Sprinting and Sport Specificity: Beyond Appearances

Many believe Sport-Specific Training (SST) to be related to how much a program or exercise mimics the actions performed in a given sport. But is SST misunderstood? Read to find out.

Alexander Nurse Bey
October 28, 2021

The phrase, “sport-specific training” (SST) is widely used, but in this author’s opinion, not as widely understood. More often than can be productive, sport-specific training is attributed to appearance, and how closely an exercise or particular program appears to mimic the actions performed in a given sport. But more than appearances, SST is about the physiology of muscles. Yes, applying forces in the right planes of motion, mitigating injuries common to your sport, and ensuring your conditioning resembles the demands of your position are all important. But sports played on the ground have far more similarities than they do differences. This post looks at two mechanisms by which sprinting is a prime example of how a movement quality- regardless of the sport being played, can be sport-specific.

Hamstring Injury Prevention

Hamstring injuries are a plague among power sport athletes, afflicting all athletes from strikers, to sprinters, to jumpers, and to throwers. One of the best ways to prepare the hamstring for the rigors of sport is to challenge them with intense work that requires closed-chain “co-contraction.” Co-contraction refers to actions where both ends of the hamstring perform the same type of contraction at the same time. Whether it be accelerating with the intent of achieving a maximal-velocity sprint, achieving and maintaining a maximum velocity sprint, or decelerating from either, the muscles of both ends of the hamstrings are exposed to co-contraction at extremely high levels of tension.

Increasing our exposure to high forces in training are what protect our tissues from the high forces they must produce in competition. Muscles are injured when they are exposed to loads that are beyond their capacity to bear. When it comes to the hamstrings, exposure to sprinting solves this problem. If hamstring injury prevention isn’t SST, then I don’t know what is! EMG analysis has documented that training the hamstrings in the weight room only approaches between 18% and 75% of the activation that the hamstrings receive when sprinting. This means that without including sprinting in your sports training program you are leaving a minimum of 25% of hamstring preparation on the table-and even as much as 82% of hamstring preparation on the table! Which leads us to….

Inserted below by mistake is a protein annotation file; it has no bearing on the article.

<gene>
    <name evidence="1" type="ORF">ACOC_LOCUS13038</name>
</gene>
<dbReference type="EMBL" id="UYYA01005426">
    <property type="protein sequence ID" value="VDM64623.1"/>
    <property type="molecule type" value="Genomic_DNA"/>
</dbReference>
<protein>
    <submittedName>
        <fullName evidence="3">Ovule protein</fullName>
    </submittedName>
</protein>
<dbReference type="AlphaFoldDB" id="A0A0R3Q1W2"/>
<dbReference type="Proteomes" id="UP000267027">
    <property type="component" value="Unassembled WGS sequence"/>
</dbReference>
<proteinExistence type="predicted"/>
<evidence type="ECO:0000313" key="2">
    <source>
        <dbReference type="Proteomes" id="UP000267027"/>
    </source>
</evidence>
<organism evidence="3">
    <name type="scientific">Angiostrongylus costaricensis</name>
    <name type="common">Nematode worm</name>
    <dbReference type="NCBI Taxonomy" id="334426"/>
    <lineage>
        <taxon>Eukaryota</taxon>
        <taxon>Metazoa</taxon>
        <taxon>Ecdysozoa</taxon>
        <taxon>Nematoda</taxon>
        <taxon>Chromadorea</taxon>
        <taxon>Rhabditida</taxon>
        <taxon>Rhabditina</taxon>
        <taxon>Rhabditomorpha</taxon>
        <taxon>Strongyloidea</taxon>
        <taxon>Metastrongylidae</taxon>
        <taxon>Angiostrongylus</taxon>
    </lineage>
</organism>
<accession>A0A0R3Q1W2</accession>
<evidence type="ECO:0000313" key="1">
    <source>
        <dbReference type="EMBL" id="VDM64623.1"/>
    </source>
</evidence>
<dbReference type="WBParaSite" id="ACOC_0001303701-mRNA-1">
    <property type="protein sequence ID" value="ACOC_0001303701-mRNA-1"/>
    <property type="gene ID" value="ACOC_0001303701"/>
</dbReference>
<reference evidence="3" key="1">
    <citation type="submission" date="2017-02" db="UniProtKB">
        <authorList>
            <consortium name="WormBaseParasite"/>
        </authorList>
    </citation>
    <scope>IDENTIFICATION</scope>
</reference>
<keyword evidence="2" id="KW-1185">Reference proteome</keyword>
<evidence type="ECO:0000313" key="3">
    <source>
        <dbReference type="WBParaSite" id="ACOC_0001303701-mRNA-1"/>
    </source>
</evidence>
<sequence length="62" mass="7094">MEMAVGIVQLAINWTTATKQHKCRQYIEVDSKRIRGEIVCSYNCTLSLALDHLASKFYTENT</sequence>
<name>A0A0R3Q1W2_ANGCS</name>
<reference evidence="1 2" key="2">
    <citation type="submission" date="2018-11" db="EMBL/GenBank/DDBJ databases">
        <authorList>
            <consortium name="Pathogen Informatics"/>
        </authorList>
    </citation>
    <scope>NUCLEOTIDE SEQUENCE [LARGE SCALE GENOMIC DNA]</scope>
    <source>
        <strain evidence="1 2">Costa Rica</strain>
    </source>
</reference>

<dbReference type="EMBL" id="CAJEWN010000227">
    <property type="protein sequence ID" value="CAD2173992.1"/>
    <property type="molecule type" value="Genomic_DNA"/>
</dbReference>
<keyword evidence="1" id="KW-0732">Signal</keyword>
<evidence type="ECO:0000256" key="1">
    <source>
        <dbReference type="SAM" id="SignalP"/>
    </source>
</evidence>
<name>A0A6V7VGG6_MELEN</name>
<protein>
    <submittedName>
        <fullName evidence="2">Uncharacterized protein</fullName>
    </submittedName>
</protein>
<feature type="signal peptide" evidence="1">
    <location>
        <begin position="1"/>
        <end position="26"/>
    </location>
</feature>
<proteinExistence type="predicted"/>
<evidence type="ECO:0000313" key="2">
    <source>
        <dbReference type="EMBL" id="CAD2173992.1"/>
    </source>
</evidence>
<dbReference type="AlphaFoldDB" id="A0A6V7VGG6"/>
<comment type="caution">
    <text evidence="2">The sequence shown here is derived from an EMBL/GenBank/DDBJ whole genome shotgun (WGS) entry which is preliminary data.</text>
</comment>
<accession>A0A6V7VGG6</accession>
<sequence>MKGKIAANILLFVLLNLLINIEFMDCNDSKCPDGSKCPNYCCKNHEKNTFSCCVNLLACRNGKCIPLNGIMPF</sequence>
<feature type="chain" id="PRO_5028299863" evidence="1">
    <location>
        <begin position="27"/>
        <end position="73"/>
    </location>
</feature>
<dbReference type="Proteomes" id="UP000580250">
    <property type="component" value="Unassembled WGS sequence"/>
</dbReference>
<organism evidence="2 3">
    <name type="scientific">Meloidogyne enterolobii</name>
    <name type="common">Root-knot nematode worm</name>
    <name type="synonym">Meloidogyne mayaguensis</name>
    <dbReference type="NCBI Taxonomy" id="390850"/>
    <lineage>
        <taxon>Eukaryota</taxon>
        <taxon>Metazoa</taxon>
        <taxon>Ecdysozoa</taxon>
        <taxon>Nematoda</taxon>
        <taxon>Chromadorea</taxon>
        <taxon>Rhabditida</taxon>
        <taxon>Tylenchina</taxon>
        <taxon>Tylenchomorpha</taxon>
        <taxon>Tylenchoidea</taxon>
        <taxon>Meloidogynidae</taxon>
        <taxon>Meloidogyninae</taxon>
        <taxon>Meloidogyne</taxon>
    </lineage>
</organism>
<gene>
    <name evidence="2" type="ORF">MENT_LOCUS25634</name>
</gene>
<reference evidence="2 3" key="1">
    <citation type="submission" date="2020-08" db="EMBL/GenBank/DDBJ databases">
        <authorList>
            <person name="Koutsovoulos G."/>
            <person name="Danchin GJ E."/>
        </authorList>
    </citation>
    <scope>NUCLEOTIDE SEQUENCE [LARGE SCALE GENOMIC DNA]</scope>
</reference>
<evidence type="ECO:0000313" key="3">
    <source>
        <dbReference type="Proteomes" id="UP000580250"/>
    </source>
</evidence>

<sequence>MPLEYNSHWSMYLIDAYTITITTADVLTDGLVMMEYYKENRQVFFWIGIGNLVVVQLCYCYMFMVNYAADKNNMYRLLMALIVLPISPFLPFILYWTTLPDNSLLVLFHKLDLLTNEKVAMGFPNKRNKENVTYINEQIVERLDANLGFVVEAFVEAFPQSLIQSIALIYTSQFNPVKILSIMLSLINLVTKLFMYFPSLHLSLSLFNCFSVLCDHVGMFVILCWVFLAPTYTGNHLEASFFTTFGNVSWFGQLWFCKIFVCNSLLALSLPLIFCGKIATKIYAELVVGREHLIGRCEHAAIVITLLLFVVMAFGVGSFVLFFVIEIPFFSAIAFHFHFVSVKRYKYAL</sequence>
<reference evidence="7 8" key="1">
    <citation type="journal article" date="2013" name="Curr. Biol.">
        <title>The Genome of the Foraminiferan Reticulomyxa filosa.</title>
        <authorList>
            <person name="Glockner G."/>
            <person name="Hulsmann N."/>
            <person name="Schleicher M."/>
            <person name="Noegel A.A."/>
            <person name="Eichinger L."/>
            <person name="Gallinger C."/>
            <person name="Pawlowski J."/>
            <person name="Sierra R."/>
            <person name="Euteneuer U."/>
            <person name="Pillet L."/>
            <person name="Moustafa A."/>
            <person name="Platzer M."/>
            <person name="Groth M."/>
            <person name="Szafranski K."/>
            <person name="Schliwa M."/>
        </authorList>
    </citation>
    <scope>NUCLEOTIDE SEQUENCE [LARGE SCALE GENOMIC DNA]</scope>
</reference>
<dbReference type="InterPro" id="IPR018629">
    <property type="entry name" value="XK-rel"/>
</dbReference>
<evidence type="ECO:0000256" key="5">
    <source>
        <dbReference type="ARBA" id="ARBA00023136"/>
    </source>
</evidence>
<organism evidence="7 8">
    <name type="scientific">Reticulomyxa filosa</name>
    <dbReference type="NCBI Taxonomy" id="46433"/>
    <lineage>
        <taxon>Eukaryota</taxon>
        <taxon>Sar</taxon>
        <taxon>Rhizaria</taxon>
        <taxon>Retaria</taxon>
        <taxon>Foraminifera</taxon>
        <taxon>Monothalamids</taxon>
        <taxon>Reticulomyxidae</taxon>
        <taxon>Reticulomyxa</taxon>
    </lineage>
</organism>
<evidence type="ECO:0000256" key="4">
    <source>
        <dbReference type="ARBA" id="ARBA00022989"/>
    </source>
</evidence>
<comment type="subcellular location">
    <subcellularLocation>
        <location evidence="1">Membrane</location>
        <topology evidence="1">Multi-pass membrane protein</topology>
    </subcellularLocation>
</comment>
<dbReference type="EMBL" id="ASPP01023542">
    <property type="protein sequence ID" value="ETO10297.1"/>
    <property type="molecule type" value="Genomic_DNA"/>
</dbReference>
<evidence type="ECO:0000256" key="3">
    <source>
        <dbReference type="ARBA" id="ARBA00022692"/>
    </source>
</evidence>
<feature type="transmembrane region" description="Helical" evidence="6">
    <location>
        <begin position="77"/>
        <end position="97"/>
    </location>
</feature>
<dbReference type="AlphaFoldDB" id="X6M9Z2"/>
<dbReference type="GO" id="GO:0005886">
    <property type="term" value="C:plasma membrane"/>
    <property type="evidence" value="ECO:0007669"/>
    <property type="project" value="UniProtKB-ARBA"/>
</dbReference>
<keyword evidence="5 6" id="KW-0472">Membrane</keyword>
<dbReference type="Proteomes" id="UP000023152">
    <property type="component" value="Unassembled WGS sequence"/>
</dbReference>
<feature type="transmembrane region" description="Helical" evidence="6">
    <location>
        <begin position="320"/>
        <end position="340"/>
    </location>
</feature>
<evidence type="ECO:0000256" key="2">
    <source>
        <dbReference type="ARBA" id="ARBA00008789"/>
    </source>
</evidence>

The Weight Room

The benefits of heavy strength training for sports performance and injury reduction have been well-documented in the literature. Strength work does everything from increasing the work capacity, stiffness, and health of tendons and ligaments; to increasing tolerance to the forces encountered in both contact and non-contact scenarios; to improving speed and jump performance. Strength training is one of the best things you can do to improve sports performance- but what are one of the best things you can do to improve strength training? Well, this is where max velocity sprinting- regardless of the sport you play, becomes specific to sport once again. As the most neural-driven, full-body force producing activity we can perform- far outshining any amount of force we could ever hope to reproduce in the weight room- sprinting at maximum velocity increases the ability of the nervous system to activate muscle tissue.

What this means is that sprinting at high velocities will increase strength performance, allowing us to increase the loads that we are capable of handling in the weight room and furthering our goal of developing robust, resilient, and powerful muscle tissue and increased rates of acceleration.

If you strength train for your sport, regardless of whether your sport involves sprinting, developing this movement quality is going to provide you with the sport-specific benefit of removing the ‘ceiling’ from the weight room.  

All in All

Sprinting is just one example of many exercises whose specificity to sport is not related to appearance. Others include jumping, throwing, and weight room exercises that might, at first glance, seem paradoxical. To reiterate the point of this post, sport-specificity not about appearance. It’s about improving athletes’ ability to train and practice, and increasing tolerance to the stress encountered during competition.

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